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MASTER MEDIC As a wilderness EMT who’s spent more than 35 years leading outdoor trips, Paul Nicolazzo has treated everything from bee stings to broken bones. Here, the director of the Wilderness Medicine Training Center and author of The Art & Technique of Wilderness Medicine ($55; wildmedcenter.com) offers field-tested advice for creating—and avoiding—some common backcountry maladies.
KEEP WARM, AND BE COOL.
Relatively small fluctuations in core body temperature can mean major medical issues:
- 104 and up
- 100 to 103
- 97 to 99
- 90 to 95
- Below 90
Stop exercise, cool patient, and seek medical help.
Heat exhaustion possible.
Stop exercise and cool patient by immersing or misting; give sips of water.
Warm the patient with sleeping bags, hot drinks, fire, and your body heat.
Moderate to severe hypothermia.
Warm patient as above and seek medical help.
Treat A Wound
Reduce infection risk by cleaning cuts like a pro: Apply pressure to stop bleeding, then wash skin around the gash with soap and water. Flush using bursts of clean water from a sports bottle or plastic bag with a clipped corner. Pat dry and cover with a petroleum jelly-treated gauze bandage.
Wash Your Hands!
Sanitizer doesn’t eliminate germs as effectively as washing, especially when hands are visibly dirty. Scrub with soap and water for at least 20 seconds after bathroom breaks and before handling food to prevent the spread of nasty bugs. (And be sure to clean under your fingernails, too.)
Beware of Bee Stings
Remove stinger by scraping a credit card across it (tweezers can cause more venom to be released); wash the sting site, apply cool compresses, and give patient an antihistamine. For severe allergic reactions, an epinephrine shot is essential to treating anaphylaxis: Nicolazzo has saved more lives (four) with an EpiPen than with anything else.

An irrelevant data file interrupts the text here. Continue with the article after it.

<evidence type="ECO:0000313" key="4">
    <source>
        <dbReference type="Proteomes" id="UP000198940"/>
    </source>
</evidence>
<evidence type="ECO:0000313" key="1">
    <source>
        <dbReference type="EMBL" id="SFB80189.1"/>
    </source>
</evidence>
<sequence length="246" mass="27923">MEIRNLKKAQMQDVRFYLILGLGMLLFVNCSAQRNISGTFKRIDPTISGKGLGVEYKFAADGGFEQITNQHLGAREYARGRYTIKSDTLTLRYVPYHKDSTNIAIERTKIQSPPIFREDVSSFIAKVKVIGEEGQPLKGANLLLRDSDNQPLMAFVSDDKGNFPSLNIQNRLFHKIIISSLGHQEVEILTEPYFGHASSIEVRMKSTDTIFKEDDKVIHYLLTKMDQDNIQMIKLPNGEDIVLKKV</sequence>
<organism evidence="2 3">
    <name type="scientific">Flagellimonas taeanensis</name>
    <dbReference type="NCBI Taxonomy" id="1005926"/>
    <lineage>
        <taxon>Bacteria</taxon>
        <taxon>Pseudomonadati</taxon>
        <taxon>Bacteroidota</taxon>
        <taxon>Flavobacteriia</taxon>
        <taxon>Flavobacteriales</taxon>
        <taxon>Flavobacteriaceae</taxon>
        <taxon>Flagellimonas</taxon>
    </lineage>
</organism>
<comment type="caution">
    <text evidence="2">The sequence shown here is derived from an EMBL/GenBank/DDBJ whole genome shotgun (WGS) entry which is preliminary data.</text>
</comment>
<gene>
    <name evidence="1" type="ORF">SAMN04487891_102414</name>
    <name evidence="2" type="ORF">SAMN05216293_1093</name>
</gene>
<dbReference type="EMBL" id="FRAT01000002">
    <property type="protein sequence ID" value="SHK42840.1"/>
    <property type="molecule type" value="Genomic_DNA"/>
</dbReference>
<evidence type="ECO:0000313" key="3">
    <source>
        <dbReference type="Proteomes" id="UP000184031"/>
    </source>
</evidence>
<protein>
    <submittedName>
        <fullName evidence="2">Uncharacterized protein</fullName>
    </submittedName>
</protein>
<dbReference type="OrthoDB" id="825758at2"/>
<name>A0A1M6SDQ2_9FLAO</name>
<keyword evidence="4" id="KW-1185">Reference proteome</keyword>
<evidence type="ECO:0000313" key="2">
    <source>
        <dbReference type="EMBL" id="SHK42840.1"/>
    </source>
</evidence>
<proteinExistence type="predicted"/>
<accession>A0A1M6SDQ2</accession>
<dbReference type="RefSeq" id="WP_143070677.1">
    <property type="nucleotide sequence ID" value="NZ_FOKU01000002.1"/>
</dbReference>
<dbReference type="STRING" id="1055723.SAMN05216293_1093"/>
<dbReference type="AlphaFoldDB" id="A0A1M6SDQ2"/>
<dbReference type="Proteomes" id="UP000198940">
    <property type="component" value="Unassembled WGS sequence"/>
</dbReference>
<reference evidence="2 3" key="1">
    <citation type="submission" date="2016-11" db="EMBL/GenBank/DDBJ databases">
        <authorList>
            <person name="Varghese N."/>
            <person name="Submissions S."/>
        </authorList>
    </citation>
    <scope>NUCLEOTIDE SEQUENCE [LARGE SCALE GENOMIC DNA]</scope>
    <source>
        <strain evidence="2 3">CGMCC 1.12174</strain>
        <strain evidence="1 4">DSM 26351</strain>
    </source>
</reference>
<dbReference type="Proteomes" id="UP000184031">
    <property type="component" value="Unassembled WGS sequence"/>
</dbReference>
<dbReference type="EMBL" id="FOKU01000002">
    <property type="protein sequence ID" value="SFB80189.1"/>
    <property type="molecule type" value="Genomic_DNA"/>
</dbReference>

Concussions are perhaps the most frequent serious backcountry injury. The proper response depends on the severity of the concussion: Mild (headache, temporary confusion, brief amnesia, and/or loss of consciousness): Slowly evacuate the patient. Severe (worsening symptoms): Can trigger a deadly increase in pressure within the skull;evacuate urgently.
Make Your Own Band-aids
Wounds don’t come in predetermined shapes and sizes, so why should bandages? Instead, Nicolazzo packs a roll of sterile gauze and flexible medical tape to custom-fit a dressing of any dimensions on the fly.
Nurse A Sprain
Rest if possible, and reduce pain and swelling with ibuprofen and a half-hour cold water immersion every 90 minutes.
Monitor Tummy Troubles
Stomach issues usually resolve in a day or two without meds, but severe vomiting and/or diarrhea—especially if the patient can’t keep fluids down—mean it’s time to seek help.
Cook With Caution
A few good habits in the camp kitchen can prevent many common backcountry boo-boos:
1. Hold mug when pouring in hot liquids.
2. Cut toward palm.
3. Set stove on an unstable surface.
1. Set mug down to avoid splashing hand.
2. Use a cutting board.
3. Place stove on ground to cook.
THE PERSON WHO’S STRUGGLING TO KEEP UP WITH MORE ADVANCED FELLOW HIKERS—AND WHO DOESN’T WANT TO ADMIT THAT HE’S IN OVER HIS HEAD—IS ALSO THE PERSON WHO’S MOST LIKELY TO GET HURT. “KNOW WHAT YOUR LIMITATIONS ARE,” NICOLAZZO SAYS.